Maintaining a resilient energy supply is, therefore crucial. While ensuring an Uninterrupted Power Supply to a data centre can be achieved from multiple sources, contingency measures are an important part of any business’ plan in case a power cut ever happens. For example backup generators may be able to keep some operations running, however, the demand of a sizeable data centre is usually too great for this to be a viable option,f especially where sustainability and low carbon requirements prevent the use of diesel back up.
This is where our experience and expertise as an Independent Connections Provider is key. Data centres need a connections partner that understands the local electricity network, can design a fit-for-purpose connection, is experienced with high voltage engineering, understands the equipment required and has experience in equipment selection and knowledge of the market and what is available.
Resilience is not just down to high-quality equipment and expertise in design and build projects. Managing electrical assets is a specialist subject that works best with a long-term perspective. Data centres need to know when to replace equipment to optimise performance, what technological innovations to integrate, and how and when to dispose of obsolete equipment. The ongoing operations and maintenance and asset management of that equipment will be required to keep the electricity infrastructure operating effectively and continually in service.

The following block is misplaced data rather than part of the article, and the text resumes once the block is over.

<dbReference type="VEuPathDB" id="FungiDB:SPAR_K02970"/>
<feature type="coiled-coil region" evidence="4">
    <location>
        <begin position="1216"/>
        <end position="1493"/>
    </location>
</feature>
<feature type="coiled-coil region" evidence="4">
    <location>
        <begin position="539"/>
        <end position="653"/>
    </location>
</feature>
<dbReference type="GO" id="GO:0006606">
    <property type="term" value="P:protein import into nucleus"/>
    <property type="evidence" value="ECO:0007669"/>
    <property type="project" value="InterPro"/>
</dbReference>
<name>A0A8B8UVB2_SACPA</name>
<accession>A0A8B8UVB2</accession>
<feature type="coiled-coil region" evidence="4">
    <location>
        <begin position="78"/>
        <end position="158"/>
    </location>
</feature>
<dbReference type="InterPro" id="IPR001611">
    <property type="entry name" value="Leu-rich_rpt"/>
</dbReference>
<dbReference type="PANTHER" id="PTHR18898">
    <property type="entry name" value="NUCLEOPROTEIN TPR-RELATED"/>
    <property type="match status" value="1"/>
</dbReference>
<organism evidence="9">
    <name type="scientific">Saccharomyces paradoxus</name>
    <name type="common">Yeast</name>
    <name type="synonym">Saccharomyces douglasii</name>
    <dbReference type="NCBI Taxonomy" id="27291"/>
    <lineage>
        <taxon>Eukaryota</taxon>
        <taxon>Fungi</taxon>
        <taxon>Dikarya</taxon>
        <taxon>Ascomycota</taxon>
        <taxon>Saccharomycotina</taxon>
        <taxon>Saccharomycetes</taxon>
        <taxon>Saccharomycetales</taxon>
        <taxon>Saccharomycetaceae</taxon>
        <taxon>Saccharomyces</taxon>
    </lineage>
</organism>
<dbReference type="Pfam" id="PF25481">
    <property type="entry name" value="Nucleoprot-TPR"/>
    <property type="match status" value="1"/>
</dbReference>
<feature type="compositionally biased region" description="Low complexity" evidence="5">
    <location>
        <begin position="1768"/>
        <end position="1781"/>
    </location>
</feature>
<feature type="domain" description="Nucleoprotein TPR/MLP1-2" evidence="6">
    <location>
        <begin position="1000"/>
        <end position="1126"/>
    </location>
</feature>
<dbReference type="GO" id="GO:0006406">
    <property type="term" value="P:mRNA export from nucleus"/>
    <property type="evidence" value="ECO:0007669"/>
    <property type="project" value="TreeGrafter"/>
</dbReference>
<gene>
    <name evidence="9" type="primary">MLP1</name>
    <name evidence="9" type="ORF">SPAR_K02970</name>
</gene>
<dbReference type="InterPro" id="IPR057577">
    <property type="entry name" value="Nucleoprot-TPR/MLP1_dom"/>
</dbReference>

Powering data centres sustainably
As electricity demand for data centres is very high, there is pressure to ensure they are powered as sustainably as possible. To satisfy local planning and social responsibility, the first step should be to ensure the power purchased is from green energy sources.
There are other ways data centres can increase their sustainability credentials while also reducing the impact of rising energy costs of sourcing all power supplies through the market. Renewable generation opportunities are available due to the large footprint that data centres occupy. These large areas may make solar PV viable – whether on the roof of buildings or in the surrounding land. Some sites may even have space for wind generation.
Other opportunities are emerging as technology advances, such as providing electric vehicle charging on site for staff and visitors or integrating battery storage into the local network. Battery storage could be used as an alternative to diesel backup generation and, as technology develops, may play a bigger part in managing the ever-increasing demand of the data centre.
Making your project a reality
When choosing a partner to power a data centre, considerations must include extensive high voltage experience, a track record of safety, equipment procurement experience, a full end-to-end solution encompassing design, build, operations and maintenance. UK Power Networks Services has this experience and can also provide capital finance options.
This work is licensed under a Creative Commons Attribution-NonCommercial-NoDerivatives 4.0 International License.